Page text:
Recently out of jail following his incarceration in connection with the agitations over demolition of Ravidas Temple in Delhi, Chandrashekhar has written an open letter to Mayawati asking her to join him in a discussion over how to strengthen the Bahujan movement so that a befitting reply can be given to the incumbent government for its alleged anti-Dalit policies.
“I believe the key to the problems of contemporary India is only with the Bahujan society. If there is a problem, we have to look within. It is my request that we must keep aside all our differences and sit together for deliberations. Because only discussions and deliberations can only open a new way. …given that you are a member of the core team of Honourable Kanshiram, your experience is of importance to us. We hope that you will participate in this discussion,” Chandrashekhar has said in the letter.
The young Dalit leader from Saharanpur in Uttar Pradesh has had an uncomfortable relationship with Mayawati. While Chandrashekhar has often called her his “Bua” (Aunt) and even expressed his desire to see her as PM, Mayawati has accused him of being stooge of the BJP who is misleading Dalits.
In fact, Chandrashekhar’s rise following Dalit agitations in Saharanpur in the wake of clashes between Thakurs and members of his community in 2017 has been often touted as a threat to Mayawati’s politics which has over the years tried to broaden its social base by including the upper caste.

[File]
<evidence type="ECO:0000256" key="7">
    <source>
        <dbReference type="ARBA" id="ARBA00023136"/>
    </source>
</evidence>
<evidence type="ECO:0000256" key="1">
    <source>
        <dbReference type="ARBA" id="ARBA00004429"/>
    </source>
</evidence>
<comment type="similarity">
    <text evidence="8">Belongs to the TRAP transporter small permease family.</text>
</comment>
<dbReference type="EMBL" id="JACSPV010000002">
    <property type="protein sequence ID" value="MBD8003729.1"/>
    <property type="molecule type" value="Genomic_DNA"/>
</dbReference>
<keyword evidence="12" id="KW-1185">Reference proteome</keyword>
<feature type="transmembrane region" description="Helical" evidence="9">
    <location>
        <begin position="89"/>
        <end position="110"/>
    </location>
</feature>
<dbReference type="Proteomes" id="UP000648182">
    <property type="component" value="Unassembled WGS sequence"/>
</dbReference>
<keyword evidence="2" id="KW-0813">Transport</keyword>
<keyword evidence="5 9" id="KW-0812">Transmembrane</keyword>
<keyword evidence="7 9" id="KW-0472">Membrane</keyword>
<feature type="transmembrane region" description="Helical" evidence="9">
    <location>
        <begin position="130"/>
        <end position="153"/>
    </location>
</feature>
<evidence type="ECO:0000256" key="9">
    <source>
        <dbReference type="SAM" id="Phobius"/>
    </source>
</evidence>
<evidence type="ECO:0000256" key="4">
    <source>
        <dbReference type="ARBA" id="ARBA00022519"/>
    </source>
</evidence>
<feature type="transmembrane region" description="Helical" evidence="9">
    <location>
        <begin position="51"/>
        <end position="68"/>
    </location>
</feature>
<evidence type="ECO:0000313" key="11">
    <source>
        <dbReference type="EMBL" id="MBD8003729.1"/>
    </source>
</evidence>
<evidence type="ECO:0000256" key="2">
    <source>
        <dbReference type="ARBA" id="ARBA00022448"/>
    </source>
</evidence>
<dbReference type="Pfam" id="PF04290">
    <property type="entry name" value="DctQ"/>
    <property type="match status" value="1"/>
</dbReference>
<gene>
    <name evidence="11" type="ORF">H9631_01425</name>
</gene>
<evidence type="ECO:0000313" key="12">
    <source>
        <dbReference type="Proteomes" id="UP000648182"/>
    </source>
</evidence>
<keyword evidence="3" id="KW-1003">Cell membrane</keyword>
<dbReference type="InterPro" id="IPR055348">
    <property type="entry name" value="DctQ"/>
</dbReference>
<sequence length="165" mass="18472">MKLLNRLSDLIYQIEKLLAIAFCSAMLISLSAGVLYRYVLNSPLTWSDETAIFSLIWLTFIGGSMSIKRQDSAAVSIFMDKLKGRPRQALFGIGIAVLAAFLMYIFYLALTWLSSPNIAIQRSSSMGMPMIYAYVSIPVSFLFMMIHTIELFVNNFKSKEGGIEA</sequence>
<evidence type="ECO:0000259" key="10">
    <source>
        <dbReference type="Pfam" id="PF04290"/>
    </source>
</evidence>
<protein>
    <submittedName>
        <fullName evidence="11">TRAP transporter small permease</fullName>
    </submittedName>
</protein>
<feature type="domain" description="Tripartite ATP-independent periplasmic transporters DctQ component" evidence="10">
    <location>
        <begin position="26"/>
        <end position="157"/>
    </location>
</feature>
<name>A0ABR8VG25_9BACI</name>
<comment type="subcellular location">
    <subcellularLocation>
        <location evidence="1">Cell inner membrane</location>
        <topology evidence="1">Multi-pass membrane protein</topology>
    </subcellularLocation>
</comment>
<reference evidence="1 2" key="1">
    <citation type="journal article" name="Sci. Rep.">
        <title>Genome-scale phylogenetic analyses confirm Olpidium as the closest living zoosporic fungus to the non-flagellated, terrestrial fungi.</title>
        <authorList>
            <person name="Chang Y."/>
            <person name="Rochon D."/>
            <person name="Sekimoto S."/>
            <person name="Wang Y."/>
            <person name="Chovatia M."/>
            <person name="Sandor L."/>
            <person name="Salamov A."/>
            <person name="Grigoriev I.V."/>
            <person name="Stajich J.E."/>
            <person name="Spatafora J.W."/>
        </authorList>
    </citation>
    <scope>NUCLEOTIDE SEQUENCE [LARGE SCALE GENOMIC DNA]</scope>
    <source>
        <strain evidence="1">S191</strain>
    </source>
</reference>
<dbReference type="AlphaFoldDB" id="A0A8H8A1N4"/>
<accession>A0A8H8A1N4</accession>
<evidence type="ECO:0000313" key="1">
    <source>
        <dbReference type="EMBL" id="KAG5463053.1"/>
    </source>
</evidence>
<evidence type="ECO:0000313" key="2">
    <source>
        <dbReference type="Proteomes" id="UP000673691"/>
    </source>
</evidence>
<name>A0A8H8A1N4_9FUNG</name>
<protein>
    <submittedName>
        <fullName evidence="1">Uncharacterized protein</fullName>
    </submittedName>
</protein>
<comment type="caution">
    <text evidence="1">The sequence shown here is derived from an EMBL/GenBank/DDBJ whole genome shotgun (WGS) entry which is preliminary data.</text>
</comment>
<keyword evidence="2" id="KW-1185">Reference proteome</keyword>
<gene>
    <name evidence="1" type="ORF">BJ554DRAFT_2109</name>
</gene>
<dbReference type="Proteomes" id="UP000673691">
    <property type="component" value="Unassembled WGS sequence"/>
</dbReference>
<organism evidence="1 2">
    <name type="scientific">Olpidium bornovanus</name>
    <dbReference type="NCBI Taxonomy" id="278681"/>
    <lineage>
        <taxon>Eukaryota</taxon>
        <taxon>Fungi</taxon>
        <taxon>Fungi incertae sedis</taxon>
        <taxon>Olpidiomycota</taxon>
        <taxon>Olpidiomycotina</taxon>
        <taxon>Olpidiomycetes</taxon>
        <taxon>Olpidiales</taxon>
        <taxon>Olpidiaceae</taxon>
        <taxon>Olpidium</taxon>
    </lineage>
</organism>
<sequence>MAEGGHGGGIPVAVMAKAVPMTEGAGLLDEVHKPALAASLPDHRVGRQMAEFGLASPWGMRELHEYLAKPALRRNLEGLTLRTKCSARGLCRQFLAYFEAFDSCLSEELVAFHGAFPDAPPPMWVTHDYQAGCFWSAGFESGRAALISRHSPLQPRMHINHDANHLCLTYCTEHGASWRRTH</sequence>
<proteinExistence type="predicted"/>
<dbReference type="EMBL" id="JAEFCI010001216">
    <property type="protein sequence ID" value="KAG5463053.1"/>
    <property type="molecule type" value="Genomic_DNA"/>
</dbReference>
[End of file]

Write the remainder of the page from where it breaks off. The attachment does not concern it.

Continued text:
In his letter, Chandrashekhar has acknowledged the rising influence of the BJP across India and emphasised on the need to arrest the slide of Bahujan politics. “Between 2014 and 2019, BJP has only become stronger. Even in the bastion of Bahujan politics, Uttar Pradesh, BJP has returned. It’s a difficult phase for Bahujan politics. Under the BJP, atrocities have been committed against the Bahujan community and their rights have been snatched. Reservation is being attacked,” Chandrashekhar has said in the letter.
He has said that in such a time, the country is looking at Bahujan politics with hope. “But for political reasons this stream of Bahujan politics is drying up,” Chandrashekhar has said.
The Bhim Army outreach comes at a time when the BSP is at one of its lowest ebbs in electoral politics. It has just 10 seats in UP despite a historic alliance with SP and merely 18 seats in UP Assembly.